Paola Torres Núñez del Prado, Perú born artist who lives in Sweden, intervenes traditional textiles and patterns using technology, in order to examine such concepts as translation and misrepresentation. We talked to her about interpretation, identity, and the heritage of Conceptual Art.
Paola Torres Núñez del Prado, Corrupted Structure II (Andean), 2015. Courtesy of the artist.
Paola Torres Núñez del Prado, from Tender Room, 2018. Courtesy of the artist.
Paola Torres Núñez del Prado, SS - Wipe B, 2018 (Interactive Series). Courtesy of the artist.
Paola Torres Núñez del Prado, Corrupted Structure IV (Modern Mayan), 2018. Courtesy of the artist.
Paola Torres Núñez del Prado is an artist of Peruvian origin working between Lima and Stockholm. She employs traditional Peruvian textiles and patterns that are intervened using technology. Her work examines notions linked with hermeneutics such as interpretation, translation, and misrepresentation. In the midst of a current state of “openness“ in the West towards non-Western art practices and aesthetics, we chat with Paola about her career as an artist, her work, and her position in the world.
C&AL: You have a long career as a practising artist, when did you decide to formalise your career as an artist?
PTN: I think for me the struggle wasn’t knowing what I wanted to be, but rather acknowledging what I was and coming into terms with it. I was six when I first sketched myself as a painter. As a child, drawing was the way of manifesting my thoughts; as a teen, art competitions were a way to prove myself; I think the break came when I moved to New York in 2003 to study: what this new school and this new city offered me contrasted a lot with my experience growing up in Lima.
I think formalising my career happened after I graduated. The extreme consumerist market “tainting” everything in NYC was overwhelming, so I returned to Perú, got a job editing video but I eventually left it and relocated to the south. I spent some years going through another personal conflict that involved a deep depression. It finally ended in the acceptance that, if I was going to be invested in whatever it was that I wanted to say, then I´d better find what was worth “talking about” beyond my individual experience. In that sense, I see art as inherently political.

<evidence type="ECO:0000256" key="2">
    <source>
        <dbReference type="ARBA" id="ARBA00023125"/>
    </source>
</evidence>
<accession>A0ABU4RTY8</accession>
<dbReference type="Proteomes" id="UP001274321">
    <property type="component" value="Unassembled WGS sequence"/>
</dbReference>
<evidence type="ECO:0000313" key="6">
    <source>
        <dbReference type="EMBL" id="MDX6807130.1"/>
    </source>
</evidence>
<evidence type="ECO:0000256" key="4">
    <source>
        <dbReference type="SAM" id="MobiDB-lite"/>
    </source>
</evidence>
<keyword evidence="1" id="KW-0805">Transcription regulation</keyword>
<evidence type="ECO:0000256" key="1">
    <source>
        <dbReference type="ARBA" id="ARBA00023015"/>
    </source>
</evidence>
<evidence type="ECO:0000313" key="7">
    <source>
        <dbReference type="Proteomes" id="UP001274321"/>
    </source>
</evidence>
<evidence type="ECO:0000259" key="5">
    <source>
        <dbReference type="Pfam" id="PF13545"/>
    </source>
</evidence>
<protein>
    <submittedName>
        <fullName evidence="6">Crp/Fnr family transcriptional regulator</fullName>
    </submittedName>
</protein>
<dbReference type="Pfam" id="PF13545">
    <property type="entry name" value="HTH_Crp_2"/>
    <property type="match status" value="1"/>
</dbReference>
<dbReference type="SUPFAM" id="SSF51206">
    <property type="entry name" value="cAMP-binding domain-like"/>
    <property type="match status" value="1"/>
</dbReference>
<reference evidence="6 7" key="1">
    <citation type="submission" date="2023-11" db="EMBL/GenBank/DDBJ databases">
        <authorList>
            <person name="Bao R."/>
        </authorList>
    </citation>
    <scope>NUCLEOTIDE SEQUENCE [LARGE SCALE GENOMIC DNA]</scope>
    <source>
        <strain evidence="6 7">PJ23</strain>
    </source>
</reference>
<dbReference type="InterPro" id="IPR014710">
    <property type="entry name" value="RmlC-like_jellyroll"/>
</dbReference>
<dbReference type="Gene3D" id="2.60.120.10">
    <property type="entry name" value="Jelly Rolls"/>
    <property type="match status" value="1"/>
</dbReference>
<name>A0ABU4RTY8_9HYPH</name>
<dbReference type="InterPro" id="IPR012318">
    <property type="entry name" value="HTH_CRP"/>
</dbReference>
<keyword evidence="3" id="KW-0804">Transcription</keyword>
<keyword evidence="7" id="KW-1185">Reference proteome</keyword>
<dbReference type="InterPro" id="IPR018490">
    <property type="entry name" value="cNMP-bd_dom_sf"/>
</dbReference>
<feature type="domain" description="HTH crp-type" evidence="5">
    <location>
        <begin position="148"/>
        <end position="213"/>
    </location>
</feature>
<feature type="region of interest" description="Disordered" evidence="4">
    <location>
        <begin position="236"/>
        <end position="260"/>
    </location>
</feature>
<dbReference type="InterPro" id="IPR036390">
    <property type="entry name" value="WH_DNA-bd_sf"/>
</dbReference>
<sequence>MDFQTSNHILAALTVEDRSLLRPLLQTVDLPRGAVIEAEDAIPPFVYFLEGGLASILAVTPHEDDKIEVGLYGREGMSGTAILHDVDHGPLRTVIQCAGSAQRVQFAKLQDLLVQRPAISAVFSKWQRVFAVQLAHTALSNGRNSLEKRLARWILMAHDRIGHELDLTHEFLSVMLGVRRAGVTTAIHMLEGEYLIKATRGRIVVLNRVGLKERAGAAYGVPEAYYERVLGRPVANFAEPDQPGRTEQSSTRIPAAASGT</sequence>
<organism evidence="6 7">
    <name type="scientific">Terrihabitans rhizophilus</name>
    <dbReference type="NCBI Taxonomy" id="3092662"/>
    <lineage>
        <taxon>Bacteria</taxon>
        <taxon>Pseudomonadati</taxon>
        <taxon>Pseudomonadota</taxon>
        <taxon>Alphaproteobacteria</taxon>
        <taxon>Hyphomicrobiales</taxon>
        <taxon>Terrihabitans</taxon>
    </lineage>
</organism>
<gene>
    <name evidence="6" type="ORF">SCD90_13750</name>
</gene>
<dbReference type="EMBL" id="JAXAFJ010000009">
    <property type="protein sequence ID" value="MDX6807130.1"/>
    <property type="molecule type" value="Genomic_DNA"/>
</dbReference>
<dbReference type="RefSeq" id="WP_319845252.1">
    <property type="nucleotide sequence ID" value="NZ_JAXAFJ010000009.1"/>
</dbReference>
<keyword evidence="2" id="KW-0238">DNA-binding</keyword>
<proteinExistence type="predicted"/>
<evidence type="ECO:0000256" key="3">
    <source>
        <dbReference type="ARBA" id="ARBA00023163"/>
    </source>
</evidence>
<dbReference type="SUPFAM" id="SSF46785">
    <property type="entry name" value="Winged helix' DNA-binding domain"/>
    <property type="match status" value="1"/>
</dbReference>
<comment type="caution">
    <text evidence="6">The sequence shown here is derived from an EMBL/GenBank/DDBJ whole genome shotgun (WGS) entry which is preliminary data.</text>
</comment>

C&AL: What made you decide to become a visual artist?
PTN: As I said before, in my case it wasn’t a question of becoming, but of accepting what I was: being an “artist” felt both spoiled and grandiose, like some sort of (ego) trip that could end going up to reach illuminated clarevoyance, or down to the blurriest and incomprehensible pits of the self. Since an early age, I experienced being-an-artist more as an imposition than as a choice; this made it claustrophobic at times, but even so, making art has been mainly a healer for me. I also knew that, if I was going to seriously embark on this type of creative path, the privilege of making art that sprouts from the needs of the-self-itself, it would come, contradictorily, with a big responsibility. I think the awareness of this responsibility has ineludibely shaped my art practice and allowed me to mentally place myself more in the role of a “medium”.
C&AL: Your artwork blends art and technology. Can you tell us more about from where stems your interest in matching them both?
PTN: Most of my pieces tend to have analog and digital components, and by analog I also refer to the traditional idea of “craft”. I think this inclination to use both was born, on the one hand, out of the realization that, at an elemental level, technology allowed me making artworks that reacted to people and changed for them, given that people also interact with them. On the other hand, from knowing that I could use this dual quality, the material/craft/analog vs. the virtual/automatized/digital, as a way to criticise the implicit hermeneutic presence when experiencing art nowadays, the idea that artworks meant to be interpreted/decoded, the ineludible heritage of Conceptual Art.